They seek her here; they seek her there; that damned elusive cosmetic-buying, weepy-watching, cat-owning, Italian food-loving, female couch potato with a mind like a spring trap. That is the new quarry of Britain's spymasters.
An advertisement specifying these characteristics has been placed in magazines by that hitherto shadowy employer, the security service. It shows the back view of an Afro-haired, twenty-something woman in a T-shirt.
Those seeking work in the domestic secret intelligence service, MI5, are referred to: mi5careers.gov.uk/surveillance, where the invisible ink brigade says: "We particularly welcome applications from women and ethnic minorities."
Salaries for a mobile surveillance officer start at £24,121 for what MI5 describes as: "A remarkable job, undertaken by remarkable people. But you would never know to look at them. Because they need to blend into the background, officers are of average height, build and general appearance." The selection process can take up to eight months and consists of intense interviews and rigorous aptitude tests.
For the post of intelligence officer, hopefuls receive a lengthy application form which asks for examples of how you have worked co-operatively, used initiative and judgement, and shown "drive and resilience". Applicants who pass interview stages will, of course, be required to sign the Official Secrets Act.
One woman who did fulfil the role for real is Annie Machon. Ms Machon, 38, joined MI5's political and counter-terrorism department in 1991 on general duties. Annie was so disgusted by the security service's failings that she and her agent partner, David Shayler, went on the record, breaking the Official Secrets Act. They spent two years on the run and David was jailed six months in 2002 for breaking the Official Secrets Act.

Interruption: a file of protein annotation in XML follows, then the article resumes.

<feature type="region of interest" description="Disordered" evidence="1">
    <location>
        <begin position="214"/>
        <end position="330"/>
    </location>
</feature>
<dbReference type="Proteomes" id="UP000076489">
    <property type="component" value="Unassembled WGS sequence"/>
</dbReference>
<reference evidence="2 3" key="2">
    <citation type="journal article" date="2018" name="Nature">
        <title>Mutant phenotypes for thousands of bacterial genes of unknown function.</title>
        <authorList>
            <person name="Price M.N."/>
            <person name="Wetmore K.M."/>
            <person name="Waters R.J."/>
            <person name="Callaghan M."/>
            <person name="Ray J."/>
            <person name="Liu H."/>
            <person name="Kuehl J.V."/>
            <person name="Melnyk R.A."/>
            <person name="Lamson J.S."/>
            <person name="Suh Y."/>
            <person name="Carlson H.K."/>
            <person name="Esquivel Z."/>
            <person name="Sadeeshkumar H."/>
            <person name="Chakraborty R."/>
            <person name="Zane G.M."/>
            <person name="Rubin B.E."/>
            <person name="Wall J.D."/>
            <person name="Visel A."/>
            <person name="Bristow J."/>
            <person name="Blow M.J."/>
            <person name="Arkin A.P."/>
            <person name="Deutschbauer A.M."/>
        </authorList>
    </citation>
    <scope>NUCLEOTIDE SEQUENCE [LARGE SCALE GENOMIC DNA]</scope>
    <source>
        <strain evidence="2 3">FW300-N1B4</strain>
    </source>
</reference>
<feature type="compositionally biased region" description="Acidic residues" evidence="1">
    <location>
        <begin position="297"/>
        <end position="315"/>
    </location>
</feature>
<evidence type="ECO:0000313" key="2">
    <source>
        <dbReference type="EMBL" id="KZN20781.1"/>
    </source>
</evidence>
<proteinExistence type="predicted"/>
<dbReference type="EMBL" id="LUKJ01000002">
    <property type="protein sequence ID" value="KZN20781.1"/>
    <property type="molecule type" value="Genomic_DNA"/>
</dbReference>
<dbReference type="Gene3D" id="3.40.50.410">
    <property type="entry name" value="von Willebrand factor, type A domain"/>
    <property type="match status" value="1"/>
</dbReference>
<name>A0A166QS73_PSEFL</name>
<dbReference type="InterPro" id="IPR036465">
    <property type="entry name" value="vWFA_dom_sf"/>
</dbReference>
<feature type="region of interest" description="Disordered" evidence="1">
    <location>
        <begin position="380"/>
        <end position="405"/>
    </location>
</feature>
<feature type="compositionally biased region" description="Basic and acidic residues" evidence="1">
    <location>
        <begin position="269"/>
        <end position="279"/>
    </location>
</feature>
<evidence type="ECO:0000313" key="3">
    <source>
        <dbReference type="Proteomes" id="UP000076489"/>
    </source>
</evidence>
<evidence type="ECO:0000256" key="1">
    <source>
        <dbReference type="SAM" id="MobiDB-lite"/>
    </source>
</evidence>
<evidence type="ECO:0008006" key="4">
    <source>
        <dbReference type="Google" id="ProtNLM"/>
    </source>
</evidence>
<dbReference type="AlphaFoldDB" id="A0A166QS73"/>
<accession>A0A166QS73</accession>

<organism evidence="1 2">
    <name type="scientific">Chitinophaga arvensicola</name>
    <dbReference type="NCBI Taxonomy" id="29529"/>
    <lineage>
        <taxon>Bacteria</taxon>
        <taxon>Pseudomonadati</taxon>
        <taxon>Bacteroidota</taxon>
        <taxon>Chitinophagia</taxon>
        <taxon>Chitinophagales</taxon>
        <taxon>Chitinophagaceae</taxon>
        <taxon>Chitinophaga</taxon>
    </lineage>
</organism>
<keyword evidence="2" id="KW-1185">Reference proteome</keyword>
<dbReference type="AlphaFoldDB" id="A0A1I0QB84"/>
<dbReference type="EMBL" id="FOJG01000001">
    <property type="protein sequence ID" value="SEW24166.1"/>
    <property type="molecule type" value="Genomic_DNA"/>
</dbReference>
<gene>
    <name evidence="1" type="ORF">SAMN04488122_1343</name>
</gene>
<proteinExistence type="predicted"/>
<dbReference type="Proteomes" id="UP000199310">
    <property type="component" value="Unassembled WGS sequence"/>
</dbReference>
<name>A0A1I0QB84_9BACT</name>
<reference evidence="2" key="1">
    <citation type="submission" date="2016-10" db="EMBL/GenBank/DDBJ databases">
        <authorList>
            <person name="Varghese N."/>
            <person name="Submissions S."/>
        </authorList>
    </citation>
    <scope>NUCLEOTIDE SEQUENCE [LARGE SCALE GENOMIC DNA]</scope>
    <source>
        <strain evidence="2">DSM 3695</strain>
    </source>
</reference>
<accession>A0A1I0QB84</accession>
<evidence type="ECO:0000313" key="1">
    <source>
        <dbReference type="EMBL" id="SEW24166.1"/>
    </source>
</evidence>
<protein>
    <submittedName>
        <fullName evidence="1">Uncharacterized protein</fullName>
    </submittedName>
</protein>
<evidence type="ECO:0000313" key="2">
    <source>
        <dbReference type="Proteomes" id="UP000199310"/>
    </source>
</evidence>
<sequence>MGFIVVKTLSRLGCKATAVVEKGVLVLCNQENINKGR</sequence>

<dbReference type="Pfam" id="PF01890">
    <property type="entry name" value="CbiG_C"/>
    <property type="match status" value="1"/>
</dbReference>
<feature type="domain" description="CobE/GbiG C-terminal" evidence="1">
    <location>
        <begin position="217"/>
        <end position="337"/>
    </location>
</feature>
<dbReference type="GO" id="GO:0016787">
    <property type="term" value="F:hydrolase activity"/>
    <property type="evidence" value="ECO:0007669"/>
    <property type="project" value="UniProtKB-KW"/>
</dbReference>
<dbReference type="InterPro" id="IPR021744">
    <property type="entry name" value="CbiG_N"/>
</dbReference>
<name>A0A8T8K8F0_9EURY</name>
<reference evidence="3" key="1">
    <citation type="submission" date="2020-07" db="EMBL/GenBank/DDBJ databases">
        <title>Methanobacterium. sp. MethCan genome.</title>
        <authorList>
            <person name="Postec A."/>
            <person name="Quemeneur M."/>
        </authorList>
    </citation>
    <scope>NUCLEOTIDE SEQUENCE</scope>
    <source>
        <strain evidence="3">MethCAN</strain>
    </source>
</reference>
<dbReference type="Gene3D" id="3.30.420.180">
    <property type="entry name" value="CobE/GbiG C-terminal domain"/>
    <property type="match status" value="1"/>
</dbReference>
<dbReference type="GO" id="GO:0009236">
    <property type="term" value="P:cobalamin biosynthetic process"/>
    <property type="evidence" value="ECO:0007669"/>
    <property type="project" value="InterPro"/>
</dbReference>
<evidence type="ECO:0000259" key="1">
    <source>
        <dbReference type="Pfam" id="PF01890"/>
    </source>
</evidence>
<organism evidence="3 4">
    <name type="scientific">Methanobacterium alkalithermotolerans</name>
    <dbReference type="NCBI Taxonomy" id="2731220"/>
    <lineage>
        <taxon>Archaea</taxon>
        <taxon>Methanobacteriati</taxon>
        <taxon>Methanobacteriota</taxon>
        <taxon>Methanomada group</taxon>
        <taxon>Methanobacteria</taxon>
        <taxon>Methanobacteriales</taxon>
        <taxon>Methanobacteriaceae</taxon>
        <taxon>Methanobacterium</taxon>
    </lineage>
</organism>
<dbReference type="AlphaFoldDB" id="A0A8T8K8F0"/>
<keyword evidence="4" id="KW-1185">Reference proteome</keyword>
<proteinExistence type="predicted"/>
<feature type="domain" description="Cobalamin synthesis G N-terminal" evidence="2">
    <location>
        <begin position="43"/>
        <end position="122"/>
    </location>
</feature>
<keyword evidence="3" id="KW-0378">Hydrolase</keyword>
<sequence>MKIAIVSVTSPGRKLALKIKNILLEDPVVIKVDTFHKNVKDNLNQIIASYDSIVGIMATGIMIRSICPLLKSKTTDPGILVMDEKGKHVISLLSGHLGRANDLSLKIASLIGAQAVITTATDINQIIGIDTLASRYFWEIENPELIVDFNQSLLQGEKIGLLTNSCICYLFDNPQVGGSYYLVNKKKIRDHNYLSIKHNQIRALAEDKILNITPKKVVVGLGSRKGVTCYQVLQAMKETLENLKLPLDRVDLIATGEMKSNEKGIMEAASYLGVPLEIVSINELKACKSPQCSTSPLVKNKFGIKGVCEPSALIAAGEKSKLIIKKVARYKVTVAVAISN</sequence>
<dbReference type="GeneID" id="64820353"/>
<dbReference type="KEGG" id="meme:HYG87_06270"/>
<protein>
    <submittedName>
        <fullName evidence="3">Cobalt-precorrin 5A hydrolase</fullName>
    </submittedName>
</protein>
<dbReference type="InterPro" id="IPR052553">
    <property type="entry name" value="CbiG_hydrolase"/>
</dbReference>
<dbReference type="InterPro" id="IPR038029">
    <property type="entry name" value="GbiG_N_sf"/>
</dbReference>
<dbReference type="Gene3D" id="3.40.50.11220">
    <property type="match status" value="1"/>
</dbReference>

Her advice for new recruits? "Don't do it! When I started, there were quite a few women that worked there but many of them were admin based. The main problem the security services have is retaining agents. When David and I left, lots more did too - just not so publicly."
The BBC's popular Spooks and the American equivalent, 24, have raised the profile of MI5 as a female career option. But Ms Machon says, "Programmes like Spooks are not really accurate and so glamorise the job a bit, but I also think they highlight the dangerous side to the job which may put some women off. I never saw the skills involved in gender terms. An officer requires a broad range of skills; intellect, organisational skills, analytical skills and the skill to identify a threat in the first place.
"I don't think that women make particularly better spies than men - but I suppose the general perception of an agent is male, so when interviewing people they may open up more to a woman than a man."
Ms Machon author of Spies, Lies and Whistleblowers: MI5 and the David Shayler Affair, said: "MI5's wish list as far as recruits go is huge - but that doesn't mean that the people who get through have all those things. When I was there the level of staff who were incompetent was a real worry. They have clearly broadened their recruitment policy but I expect that the long process with still be just as stringent. When I was a recruiter we had 20,000 people applying to be James Bond, but only about five got through."